Hamilton won a Q3 fight that featured neither Ferrari driver after both Leclerc and Vettel were sidelined by separated issues.
For the second time in three races, Vettel was unable to post a time in Q1 after reporting a loss of power during his very first lap of the session. Ferrari instructed Vettel to return to the pits slowly so it could investigate the issue, but did not have time to resolve the problem and get him back out on-track.

With three minutes left on the clock, Vettel jumped out of his car without a time on the clock in qualifying, resigning him to last place on the grid on Sunday. Ferrari later confirmed the problem had been caused by an airflow issue to the turbo on his power unit.

Japanese Formula 3

                     ENAAM AHMED. TURNING JAPANESE

We are very pleased to report young British talent and friend of F1weekly, Enaam Ahmed, has found success in the Land of the Rising Sun. In slippery conditions Enaam took his first victory in the 2019 Japanese Formula 3 Championship at Fuji, July 13th.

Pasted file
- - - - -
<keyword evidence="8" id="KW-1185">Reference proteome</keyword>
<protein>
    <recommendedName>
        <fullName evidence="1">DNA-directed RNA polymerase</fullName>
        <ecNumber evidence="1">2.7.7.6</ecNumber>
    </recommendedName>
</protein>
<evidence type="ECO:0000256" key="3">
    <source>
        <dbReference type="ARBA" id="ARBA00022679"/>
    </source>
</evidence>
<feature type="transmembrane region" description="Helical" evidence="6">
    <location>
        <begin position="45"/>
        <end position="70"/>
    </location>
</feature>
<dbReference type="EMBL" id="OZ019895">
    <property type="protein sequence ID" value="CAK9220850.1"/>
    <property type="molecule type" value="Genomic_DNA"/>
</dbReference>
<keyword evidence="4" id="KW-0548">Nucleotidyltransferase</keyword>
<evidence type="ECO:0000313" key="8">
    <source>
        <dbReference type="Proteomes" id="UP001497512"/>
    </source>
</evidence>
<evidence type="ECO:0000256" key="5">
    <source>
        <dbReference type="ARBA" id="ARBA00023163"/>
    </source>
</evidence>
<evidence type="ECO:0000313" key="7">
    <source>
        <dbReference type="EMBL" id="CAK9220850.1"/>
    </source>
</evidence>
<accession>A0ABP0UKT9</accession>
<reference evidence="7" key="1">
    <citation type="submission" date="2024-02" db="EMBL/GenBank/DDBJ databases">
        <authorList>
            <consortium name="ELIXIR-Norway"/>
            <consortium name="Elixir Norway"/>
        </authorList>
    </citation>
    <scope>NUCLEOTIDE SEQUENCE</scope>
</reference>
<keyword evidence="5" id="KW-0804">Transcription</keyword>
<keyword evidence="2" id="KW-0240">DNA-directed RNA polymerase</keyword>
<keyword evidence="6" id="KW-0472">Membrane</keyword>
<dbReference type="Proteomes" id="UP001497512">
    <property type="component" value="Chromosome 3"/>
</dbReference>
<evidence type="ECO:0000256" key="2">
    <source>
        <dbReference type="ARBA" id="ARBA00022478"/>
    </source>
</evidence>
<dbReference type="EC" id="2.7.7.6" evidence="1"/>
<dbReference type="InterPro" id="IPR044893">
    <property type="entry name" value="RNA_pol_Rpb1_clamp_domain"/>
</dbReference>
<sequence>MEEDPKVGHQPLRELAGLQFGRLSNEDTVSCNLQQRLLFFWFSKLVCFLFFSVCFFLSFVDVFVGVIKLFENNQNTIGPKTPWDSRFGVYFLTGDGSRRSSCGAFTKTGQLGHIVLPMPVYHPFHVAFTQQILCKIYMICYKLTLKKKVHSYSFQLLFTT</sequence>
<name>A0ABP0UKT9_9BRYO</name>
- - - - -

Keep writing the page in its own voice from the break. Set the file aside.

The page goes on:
Enaam started Saturday’s Round 11 from fifth on the grid in his B-Max Racing with motopark F3 Dallara. He also recorded the fastest lap on slick tires on a wet track.

In Sunday’s second race of the weekend Enaam was again on the podium, this time in second which helped him to fourth place in the championship at this stage, just one point behind local driver Toshiki Oyu.

The season started in April at the world famous Suzuka circuit, despite limited pre-season testing Enaam made a stellar start to his Japanese campaign by finishing on the podium in third place in the opening round, and runner-up in race 2.